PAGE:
I am a big fan of explanatory videos. This is a great one explaining Project-based learning, where instruction and learning occur within the context of a challenging project.
Just as workers encounter complicated tasks in the workplace, students are presented with questions and problems that act as catalysts for learning. Projects usually extend over a few classes or weeks to help students acquire new, necessary knowledge and skill sets (Thomas, 2000). In other words, instead of working on a small project for a week, projects build upon each other and can carry over from semester to semester as they facilitate the learning. Long-term projects make it possible to personalize learning, achieve more active involvement by students in shaping their education, and enable more authentic assessment of what students have actually learned. In history and social studies, a particular interest of mine, project-based learning (PBL) engages students as historians or social scientists and stimulates them to want to know more about the events and people they investigate.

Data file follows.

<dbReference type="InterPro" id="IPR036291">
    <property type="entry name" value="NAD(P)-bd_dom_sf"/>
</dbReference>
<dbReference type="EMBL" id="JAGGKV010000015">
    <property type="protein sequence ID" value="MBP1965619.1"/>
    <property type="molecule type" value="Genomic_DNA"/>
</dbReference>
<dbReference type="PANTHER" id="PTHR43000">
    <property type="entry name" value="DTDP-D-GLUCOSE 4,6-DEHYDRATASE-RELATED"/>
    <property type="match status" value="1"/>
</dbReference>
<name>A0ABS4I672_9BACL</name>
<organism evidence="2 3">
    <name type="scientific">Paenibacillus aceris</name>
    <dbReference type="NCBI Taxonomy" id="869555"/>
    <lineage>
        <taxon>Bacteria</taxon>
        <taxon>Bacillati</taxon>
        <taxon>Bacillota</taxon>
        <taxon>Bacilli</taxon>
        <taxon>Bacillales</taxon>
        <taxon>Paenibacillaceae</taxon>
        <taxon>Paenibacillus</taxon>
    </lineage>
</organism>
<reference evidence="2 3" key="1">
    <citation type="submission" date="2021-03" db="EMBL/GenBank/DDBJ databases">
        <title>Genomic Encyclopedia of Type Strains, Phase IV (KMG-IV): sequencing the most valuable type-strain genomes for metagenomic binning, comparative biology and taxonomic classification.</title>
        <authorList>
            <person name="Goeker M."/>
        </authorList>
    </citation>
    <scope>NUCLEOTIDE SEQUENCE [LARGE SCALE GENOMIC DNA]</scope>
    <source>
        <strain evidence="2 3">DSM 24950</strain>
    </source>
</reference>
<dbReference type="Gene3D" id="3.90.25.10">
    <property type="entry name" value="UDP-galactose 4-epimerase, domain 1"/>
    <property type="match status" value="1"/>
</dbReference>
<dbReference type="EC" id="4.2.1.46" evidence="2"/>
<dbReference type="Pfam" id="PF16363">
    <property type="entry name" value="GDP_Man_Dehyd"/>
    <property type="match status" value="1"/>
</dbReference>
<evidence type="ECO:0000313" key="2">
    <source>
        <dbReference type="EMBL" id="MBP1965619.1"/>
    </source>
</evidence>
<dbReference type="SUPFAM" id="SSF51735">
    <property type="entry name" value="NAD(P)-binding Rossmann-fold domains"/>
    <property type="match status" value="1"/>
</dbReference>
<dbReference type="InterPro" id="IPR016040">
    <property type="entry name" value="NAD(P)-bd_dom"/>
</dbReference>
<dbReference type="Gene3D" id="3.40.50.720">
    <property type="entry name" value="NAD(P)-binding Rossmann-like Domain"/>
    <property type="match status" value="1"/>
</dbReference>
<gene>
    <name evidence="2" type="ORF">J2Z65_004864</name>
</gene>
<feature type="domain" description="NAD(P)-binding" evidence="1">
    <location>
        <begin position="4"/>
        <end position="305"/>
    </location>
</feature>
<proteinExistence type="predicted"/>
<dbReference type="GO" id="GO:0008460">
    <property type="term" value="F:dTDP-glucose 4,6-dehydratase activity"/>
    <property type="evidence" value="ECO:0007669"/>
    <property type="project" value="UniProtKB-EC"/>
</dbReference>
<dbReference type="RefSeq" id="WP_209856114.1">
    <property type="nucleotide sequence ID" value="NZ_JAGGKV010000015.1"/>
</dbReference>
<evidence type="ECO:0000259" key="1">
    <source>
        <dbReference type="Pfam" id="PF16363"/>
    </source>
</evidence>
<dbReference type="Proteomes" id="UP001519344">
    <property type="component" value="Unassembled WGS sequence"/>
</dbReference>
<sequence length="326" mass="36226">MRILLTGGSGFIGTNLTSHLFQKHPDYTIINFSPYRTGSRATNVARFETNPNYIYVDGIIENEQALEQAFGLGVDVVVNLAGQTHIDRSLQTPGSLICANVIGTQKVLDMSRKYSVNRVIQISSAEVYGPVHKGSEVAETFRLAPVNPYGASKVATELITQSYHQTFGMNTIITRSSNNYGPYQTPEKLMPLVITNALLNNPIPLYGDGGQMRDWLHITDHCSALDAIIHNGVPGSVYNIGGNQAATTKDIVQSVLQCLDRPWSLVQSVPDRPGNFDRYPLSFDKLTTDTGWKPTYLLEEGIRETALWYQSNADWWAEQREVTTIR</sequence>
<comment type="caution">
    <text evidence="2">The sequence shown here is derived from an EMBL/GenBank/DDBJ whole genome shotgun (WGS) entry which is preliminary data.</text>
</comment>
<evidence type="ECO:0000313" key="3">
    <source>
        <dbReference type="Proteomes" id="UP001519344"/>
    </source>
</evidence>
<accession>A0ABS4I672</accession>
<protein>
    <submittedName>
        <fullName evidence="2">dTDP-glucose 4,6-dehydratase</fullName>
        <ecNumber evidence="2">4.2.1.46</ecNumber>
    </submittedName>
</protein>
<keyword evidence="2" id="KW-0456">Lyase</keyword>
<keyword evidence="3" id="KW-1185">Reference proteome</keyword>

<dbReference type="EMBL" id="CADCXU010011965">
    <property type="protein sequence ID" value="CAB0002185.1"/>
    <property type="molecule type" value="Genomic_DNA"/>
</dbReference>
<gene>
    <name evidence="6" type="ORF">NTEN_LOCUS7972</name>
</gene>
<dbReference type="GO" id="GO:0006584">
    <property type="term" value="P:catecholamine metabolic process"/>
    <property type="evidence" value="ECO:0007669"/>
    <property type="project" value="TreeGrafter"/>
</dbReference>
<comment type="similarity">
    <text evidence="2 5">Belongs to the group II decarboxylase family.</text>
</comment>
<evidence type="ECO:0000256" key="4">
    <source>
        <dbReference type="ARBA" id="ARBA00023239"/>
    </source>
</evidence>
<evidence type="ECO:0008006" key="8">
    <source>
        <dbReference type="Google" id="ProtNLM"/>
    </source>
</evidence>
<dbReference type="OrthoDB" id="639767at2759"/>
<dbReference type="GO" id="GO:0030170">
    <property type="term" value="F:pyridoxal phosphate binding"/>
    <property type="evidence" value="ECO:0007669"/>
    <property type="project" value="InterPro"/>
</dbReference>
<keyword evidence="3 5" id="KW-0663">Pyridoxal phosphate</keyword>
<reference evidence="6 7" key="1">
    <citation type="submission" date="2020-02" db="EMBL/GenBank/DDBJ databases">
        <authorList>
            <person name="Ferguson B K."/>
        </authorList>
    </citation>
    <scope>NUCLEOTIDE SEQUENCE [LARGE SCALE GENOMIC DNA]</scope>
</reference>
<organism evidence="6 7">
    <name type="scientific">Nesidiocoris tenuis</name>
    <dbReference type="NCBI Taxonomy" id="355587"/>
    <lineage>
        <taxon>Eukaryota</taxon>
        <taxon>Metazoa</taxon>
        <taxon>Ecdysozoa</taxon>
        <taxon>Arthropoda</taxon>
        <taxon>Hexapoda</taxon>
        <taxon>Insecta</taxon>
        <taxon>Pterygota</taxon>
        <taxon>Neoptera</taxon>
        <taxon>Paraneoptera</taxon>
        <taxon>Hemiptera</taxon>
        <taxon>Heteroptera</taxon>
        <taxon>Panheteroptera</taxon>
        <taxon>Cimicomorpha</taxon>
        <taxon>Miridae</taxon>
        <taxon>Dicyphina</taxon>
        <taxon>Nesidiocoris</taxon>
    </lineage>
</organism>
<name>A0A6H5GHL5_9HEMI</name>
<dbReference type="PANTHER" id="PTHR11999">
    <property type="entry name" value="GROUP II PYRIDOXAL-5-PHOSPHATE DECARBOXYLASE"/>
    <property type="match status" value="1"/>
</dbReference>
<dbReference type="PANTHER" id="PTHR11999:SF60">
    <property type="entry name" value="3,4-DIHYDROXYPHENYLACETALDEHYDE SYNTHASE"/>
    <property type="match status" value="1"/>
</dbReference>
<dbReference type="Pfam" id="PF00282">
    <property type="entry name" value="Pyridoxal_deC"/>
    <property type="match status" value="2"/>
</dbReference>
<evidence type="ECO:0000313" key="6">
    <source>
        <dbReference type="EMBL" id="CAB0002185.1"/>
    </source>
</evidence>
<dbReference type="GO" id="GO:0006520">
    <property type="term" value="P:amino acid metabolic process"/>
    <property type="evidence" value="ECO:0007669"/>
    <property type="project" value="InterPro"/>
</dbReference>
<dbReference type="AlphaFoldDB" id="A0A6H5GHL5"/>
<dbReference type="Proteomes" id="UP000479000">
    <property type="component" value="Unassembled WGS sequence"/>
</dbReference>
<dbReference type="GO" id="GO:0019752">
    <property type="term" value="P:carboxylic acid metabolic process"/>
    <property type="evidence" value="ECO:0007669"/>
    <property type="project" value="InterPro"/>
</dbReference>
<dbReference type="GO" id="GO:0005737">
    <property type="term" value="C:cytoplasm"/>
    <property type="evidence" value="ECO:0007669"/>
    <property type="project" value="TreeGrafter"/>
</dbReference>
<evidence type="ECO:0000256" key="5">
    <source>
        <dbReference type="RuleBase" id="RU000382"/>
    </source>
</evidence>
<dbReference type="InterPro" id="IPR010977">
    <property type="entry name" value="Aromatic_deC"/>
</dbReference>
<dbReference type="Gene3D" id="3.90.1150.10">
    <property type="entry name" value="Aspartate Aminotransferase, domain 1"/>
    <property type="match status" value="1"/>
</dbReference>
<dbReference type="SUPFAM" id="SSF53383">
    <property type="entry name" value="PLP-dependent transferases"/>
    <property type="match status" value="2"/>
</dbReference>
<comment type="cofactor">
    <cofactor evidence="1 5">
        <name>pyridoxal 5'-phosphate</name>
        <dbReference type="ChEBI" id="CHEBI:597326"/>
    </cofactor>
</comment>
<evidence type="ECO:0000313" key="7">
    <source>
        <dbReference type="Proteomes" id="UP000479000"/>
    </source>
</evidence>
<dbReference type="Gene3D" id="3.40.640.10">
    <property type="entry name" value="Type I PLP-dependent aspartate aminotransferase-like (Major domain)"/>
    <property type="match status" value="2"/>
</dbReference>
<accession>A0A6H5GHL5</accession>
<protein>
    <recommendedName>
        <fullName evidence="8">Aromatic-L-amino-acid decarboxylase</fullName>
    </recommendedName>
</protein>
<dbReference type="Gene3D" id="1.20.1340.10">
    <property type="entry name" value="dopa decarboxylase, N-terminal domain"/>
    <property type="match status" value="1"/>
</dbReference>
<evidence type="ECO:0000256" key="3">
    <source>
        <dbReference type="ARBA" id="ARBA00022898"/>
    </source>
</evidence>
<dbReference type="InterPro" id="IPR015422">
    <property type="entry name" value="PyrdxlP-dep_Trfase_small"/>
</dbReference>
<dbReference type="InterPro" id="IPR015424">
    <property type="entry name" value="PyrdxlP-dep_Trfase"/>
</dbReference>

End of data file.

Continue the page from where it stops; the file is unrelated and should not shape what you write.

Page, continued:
Technology tools have become so user-friendly that teachers can easily create their own virtual field trips. Teachers, on their own or with their students, can visit a site and use digital cameras or video to capture information. Maps and reference materials can be added to maximize the actual site study. Lesson planning is part of the process of making pedagogical, intellectual, and ideological choices. In constructivist classrooms, students get involved in making these decisions, choosing interesting projects or places that they would like to visit. Virtual field trips can include a range of instructional approaches and technologies. As Cassady and Mullen noted, there needs to be a shift from discussions about hardware and software to the inherent desire of children to explore the world (2006).